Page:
The International Council for Traditional Music and Dance has awarded a lifetime membership to the University of Hawaiʻi at Mānoa’s Ricardo Trimillos for his years of advocacy, service and academic contributions.
Trimillos is a professor emeritus in ethnomusicology and Asian studies at UH Mānoa. His career has been dedicated to helping build the ethnomusicology program in tandem with his former professor and mentor, Barbara Bernard Smith, the founder of the program. He has worked with the UH Foundation to establish the Trimillos Visiting Distinguished Professorship in Ethnomusicology, which will support a visiting international scholar-in-residence at every two years “to enrich the study of world music at UHand to encourage the study of Asian and Pacific music and expressive culture.”
History of research, mentorship
Trimillos’ contributions and milestones are not limited only to the discipline/field of ethnomusicology. He has excelled as an educator, mentor, scholar, researcher, arts advocate, performing artist and collaborator across disciplines, cultures and continents.
As an educator and mentor from 1982 to 2021, Trimillos chaired 31 ethnomusicology masters’ theses and eight doctoral dissertations. As a scholar and researcher ,Trimillos’ interests were diverse: western classical music (including opera), Japanese classical music, Filipino musical traditions, Hawaiian music, and education and pedagogy. He published articles in diverse scholarly journals such as Music Educators Journal, Society for Ethnomusicology, ICTM Yearbook, American Folklore, Association for Asian Studies, International Journal of Music Education, Asian Music, Folklife (Smithsonian Institute), and the Music Educators National Conference. In the past five years, Trimillos has continued to serve as the Editor for Asian Music: the Journal of the Society for Asian Music. Trimillos’ research covers a broad range of issues that intersect with ethnomusicology and cross-cultural performance. Over the last few decades, he has expanded his research to address issues of gender and socio-sexual identity in the performing arts of Hawaiʻi, the Pacific Islands and Asia.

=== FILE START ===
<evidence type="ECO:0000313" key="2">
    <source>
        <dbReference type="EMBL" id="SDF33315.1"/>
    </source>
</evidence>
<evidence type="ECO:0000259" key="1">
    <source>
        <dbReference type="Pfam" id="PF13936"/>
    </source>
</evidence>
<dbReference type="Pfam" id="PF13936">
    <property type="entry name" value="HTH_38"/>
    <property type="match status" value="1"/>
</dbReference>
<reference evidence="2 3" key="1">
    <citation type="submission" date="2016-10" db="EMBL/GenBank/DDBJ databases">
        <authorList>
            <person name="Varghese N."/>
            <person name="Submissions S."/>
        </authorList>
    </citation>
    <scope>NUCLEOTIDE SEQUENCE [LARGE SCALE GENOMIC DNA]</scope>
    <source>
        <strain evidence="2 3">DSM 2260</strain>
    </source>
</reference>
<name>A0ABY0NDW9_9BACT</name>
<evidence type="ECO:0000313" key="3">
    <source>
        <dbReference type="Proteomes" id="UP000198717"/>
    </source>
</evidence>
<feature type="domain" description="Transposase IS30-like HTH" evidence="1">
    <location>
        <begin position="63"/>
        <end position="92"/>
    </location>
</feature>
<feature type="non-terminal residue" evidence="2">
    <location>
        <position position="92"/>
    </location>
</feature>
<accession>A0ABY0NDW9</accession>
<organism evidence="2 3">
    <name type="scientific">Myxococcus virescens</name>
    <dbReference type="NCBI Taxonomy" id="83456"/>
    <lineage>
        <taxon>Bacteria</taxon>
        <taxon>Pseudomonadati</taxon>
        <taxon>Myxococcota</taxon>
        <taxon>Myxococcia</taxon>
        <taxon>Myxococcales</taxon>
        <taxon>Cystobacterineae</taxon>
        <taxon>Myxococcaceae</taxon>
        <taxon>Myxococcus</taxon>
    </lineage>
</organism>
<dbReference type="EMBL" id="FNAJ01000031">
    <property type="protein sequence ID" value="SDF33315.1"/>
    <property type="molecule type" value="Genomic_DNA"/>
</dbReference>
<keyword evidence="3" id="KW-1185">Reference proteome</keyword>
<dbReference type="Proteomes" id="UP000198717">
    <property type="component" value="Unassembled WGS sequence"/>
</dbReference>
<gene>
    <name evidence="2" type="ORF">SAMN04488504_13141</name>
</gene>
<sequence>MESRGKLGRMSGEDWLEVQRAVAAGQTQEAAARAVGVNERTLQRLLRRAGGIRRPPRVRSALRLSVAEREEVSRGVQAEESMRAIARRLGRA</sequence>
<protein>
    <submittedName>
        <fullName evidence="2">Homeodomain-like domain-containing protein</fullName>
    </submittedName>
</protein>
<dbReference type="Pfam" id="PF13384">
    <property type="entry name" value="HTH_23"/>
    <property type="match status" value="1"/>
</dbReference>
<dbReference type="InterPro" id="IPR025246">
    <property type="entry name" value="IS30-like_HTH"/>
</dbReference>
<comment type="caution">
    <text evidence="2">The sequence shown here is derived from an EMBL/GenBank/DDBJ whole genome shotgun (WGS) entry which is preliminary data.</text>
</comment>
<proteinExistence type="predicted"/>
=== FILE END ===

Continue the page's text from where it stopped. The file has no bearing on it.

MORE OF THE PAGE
As an arts advocate, Trimillos organized and ran the Festival for Ethnic Music and Dance for the UHMānoa Music Department. Through that program, Trimillos mentored ethnomusicology graduate students in applied ethnomusicology. Trimillos also supported the East-West Center’s Performing Arts Program and worked with Dick Via to collaborate on programming. He was on the Smithsonian Folklife Festival planning committee when Hawaiʻi was the featured state in the 1989 Folklife Festival on the Mall in Washington, D.C. He worked to support the development of folklife programs in Hawaiʻi and assisted with the Folk Arts Apprenticeship grants at the State Foundation on Culture and the Arts.
Trimillos has taught upper-level courses that students needed to meet degree requirements for graduation. As a continuation of his life’s focus and his promise to his mentor, he actively advocates with the university for the internationally renowned ethnomusicology program.